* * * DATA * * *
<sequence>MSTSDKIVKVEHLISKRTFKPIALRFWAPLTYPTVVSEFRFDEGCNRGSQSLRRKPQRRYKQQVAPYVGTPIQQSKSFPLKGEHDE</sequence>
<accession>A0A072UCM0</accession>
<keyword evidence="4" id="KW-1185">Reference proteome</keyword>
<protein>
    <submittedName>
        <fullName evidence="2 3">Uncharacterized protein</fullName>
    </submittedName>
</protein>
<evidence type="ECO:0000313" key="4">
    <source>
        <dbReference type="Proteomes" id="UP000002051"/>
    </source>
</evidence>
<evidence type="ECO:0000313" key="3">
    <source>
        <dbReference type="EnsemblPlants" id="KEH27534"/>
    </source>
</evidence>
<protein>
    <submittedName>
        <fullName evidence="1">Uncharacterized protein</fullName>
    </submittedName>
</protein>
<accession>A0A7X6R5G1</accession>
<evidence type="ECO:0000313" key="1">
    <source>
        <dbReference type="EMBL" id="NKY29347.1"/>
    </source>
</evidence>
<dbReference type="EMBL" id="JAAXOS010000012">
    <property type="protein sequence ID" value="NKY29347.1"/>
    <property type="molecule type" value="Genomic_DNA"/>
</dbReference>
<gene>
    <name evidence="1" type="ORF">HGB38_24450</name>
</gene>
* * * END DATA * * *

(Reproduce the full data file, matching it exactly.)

<sequence>MSTSDKIVKVEHLISKRTFKPIALRFWAPLTYPTVVSEFRFDEGCNRGSQSLRRKPQRRYKQQVAPYVGTPIQQSKSFPLKGEHDE</sequence>
<accession>A0A072UCM0</accession>
<keyword evidence="4" id="KW-1185">Reference proteome</keyword>
<protein>
    <submittedName>
        <fullName evidence="2 3">Uncharacterized protein</fullName>
    </submittedName>
</protein>
<evidence type="ECO:0000313" key="4">
    <source>
        <dbReference type="Proteomes" id="UP000002051"/>
    </source>
</evidence>
<evidence type="ECO:0000313" key="3">
    <source>
        <dbReference type="EnsemblPlants" id="KEH27534"/>
    </source>
</evidence>
<protein>
    <submittedName>
        <fullName evidence="1">Uncharacterized protein</fullName>
    </submittedName>
</protein>
<accession>A0A7X6R5G1</accession>
<evidence type="ECO:0000313" key="1">
    <source>
        <dbReference type="EMBL" id="NKY29347.1"/>
    </source>
</evidence>
<dbReference type="EMBL" id="JAAXOS010000012">
    <property type="protein sequence ID" value="NKY29347.1"/>
    <property type="molecule type" value="Genomic_DNA"/>
</dbReference>
<gene>
    <name evidence="1" type="ORF">HGB38_24450</name>
</gene>